Environment and Energy Minister Roberto Dobles announced Jan. 5 that the Costa Rican government plans to sue chemical company Químicos Holanda Costa Rica S.A. for damage caused by a massive chemical fire at the company’s chemical storage facility in the Caribbean port of Moín Dec. 13, 2006.
The fire, which erupted at a facility where solvents and caustic soda were stored, left two dead and 20,000 people temporarily without water (TT, Dec. 15, 2006).
Dobles told the daily Al Día the government will sue Químicos Holanda for environmental damage and for the at least ¢250 million ($485,436) the state has spent so far to deal with the emergency.
Experts from the University of Costa Rica and Universidad Nacional are carrying out studies to evaluate the impact on water, soil and the atmosphere caused by the explosion, which produced stories-high flames that burned for 11 hours.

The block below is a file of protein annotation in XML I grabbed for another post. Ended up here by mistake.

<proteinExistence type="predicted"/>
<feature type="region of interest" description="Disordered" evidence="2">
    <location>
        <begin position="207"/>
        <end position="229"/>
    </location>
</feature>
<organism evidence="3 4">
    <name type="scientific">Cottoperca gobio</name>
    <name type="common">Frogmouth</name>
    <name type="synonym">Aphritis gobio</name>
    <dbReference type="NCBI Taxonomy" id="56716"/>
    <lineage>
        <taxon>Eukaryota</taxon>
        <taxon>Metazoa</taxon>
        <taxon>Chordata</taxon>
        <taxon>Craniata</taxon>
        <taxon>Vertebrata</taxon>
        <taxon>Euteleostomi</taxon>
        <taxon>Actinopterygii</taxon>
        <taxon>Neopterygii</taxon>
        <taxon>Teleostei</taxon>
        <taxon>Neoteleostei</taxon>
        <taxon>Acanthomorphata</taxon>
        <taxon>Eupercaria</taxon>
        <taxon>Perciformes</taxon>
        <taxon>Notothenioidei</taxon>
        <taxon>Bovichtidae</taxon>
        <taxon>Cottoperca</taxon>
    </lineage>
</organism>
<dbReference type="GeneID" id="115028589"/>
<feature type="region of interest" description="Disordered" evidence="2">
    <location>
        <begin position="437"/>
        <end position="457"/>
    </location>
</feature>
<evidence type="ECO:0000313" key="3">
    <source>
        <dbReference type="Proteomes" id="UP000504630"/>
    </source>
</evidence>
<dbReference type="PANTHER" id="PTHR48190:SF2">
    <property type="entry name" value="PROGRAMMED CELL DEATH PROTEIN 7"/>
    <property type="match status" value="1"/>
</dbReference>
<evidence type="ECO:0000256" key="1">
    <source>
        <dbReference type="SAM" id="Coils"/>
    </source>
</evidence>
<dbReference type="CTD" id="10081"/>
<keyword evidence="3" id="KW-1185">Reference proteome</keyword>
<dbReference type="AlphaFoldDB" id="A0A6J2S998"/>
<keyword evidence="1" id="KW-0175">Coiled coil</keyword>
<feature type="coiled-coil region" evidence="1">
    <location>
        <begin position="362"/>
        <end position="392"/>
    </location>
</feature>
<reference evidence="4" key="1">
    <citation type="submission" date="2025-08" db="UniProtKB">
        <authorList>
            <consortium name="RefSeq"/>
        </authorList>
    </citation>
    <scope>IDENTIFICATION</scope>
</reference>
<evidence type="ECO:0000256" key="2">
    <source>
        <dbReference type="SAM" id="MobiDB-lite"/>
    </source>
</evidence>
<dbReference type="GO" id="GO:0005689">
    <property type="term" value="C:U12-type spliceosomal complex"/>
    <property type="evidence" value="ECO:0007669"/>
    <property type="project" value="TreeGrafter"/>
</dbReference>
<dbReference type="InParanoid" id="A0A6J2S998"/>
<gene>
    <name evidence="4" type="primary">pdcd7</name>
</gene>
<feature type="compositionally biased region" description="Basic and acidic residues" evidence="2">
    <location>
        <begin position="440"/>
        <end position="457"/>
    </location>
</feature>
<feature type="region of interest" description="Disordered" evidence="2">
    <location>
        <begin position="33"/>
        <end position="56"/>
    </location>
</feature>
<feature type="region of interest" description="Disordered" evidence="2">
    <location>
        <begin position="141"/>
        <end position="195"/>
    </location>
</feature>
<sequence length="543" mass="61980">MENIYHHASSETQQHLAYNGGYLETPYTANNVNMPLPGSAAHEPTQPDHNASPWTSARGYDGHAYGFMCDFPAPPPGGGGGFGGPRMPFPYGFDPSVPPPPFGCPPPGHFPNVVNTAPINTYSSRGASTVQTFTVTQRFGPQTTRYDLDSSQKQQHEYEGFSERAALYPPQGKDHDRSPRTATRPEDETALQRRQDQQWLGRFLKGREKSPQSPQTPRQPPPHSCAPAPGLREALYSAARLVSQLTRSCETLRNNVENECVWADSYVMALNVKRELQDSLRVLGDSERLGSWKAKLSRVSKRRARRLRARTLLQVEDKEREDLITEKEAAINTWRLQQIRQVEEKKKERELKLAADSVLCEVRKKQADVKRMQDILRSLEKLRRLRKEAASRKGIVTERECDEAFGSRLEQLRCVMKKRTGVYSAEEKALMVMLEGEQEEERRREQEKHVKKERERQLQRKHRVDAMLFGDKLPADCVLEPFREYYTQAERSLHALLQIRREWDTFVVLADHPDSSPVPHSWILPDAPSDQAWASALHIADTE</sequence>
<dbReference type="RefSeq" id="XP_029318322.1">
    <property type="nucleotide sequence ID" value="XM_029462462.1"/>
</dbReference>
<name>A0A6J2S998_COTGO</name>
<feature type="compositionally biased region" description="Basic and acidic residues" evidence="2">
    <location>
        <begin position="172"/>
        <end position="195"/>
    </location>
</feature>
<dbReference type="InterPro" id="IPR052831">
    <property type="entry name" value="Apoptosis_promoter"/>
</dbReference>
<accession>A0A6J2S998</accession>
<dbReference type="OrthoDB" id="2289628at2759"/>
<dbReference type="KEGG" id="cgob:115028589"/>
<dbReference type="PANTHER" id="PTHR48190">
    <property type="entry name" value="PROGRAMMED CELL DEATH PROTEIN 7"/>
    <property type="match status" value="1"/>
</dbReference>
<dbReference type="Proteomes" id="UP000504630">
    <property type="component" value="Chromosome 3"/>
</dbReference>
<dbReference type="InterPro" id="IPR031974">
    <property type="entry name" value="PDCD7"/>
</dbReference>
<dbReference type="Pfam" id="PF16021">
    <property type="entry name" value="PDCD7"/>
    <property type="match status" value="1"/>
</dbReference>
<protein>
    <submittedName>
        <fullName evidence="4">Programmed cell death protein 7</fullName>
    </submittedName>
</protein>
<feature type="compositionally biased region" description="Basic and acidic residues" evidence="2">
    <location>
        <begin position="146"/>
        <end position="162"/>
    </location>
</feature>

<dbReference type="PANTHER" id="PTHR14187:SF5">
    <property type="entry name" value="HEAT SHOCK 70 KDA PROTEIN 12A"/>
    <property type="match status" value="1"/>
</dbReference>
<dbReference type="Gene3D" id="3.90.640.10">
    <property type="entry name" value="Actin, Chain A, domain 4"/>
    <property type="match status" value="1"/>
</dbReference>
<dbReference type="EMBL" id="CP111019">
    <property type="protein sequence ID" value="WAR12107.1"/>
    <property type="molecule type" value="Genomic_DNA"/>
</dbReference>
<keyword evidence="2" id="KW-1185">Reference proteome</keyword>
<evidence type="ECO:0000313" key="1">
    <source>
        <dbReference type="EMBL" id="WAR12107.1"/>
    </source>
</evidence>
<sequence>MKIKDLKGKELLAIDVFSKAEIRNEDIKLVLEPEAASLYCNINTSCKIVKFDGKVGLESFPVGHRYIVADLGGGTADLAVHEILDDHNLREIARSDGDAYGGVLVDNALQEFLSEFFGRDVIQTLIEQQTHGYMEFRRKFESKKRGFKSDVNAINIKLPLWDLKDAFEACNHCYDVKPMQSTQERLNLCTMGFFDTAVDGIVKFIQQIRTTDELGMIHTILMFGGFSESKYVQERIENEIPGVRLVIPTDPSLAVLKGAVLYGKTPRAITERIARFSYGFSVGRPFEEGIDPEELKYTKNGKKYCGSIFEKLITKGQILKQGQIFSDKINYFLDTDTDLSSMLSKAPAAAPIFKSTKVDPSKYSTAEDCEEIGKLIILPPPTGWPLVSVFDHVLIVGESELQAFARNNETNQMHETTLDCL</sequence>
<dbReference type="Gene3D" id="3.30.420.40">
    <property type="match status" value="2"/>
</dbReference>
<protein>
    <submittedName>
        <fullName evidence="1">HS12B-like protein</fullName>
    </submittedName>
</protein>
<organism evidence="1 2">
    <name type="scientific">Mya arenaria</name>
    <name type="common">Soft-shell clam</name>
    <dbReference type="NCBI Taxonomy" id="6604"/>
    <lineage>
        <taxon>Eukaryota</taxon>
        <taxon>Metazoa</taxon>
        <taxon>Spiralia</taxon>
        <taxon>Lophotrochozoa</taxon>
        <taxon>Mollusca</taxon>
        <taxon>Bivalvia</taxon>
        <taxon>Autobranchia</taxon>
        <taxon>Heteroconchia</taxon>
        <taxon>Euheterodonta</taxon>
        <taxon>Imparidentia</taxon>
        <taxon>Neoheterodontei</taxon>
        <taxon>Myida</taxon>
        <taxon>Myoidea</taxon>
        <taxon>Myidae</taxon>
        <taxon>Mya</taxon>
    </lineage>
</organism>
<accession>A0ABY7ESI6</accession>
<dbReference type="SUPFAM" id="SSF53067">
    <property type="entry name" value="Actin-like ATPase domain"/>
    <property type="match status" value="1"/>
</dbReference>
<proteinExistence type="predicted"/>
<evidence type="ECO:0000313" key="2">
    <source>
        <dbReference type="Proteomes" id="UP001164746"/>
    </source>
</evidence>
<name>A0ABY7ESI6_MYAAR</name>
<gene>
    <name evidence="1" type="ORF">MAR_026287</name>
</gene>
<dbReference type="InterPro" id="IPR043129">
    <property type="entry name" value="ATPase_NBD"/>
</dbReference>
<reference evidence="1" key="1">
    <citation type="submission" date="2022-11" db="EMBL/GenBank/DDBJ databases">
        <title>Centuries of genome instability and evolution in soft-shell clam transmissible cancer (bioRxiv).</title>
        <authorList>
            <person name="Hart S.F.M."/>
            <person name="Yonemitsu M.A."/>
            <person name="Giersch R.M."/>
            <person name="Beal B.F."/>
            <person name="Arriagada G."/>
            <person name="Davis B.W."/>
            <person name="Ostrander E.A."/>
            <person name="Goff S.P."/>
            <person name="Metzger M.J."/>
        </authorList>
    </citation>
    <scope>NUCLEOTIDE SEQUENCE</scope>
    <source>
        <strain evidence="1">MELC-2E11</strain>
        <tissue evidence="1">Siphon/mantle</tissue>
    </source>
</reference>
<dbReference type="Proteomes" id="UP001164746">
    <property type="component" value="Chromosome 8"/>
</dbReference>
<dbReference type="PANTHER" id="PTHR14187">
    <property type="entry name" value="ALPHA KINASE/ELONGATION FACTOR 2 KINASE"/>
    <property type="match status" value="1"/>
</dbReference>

Their findings will be used to “take appropriate actions” against the company, Dobles said.
Studies of the possible contamination of an important spring – which was less than 75 meters from where the factory was built, supplied 20,000 limonenses with water and is now quarantined – will conclude Jan. 19, when the National Water and Sewer Institute (AyA) will decide whether the spring is useable, according to a statement from AyA.
Presidency Minister Rodrigo Arias last week reported that water had been restored to all but 2,000 residents of the Caribbean province of Limón and that surface waters and ecosystems near the site of the accident were “returning to normal” (TT, Jan. 5).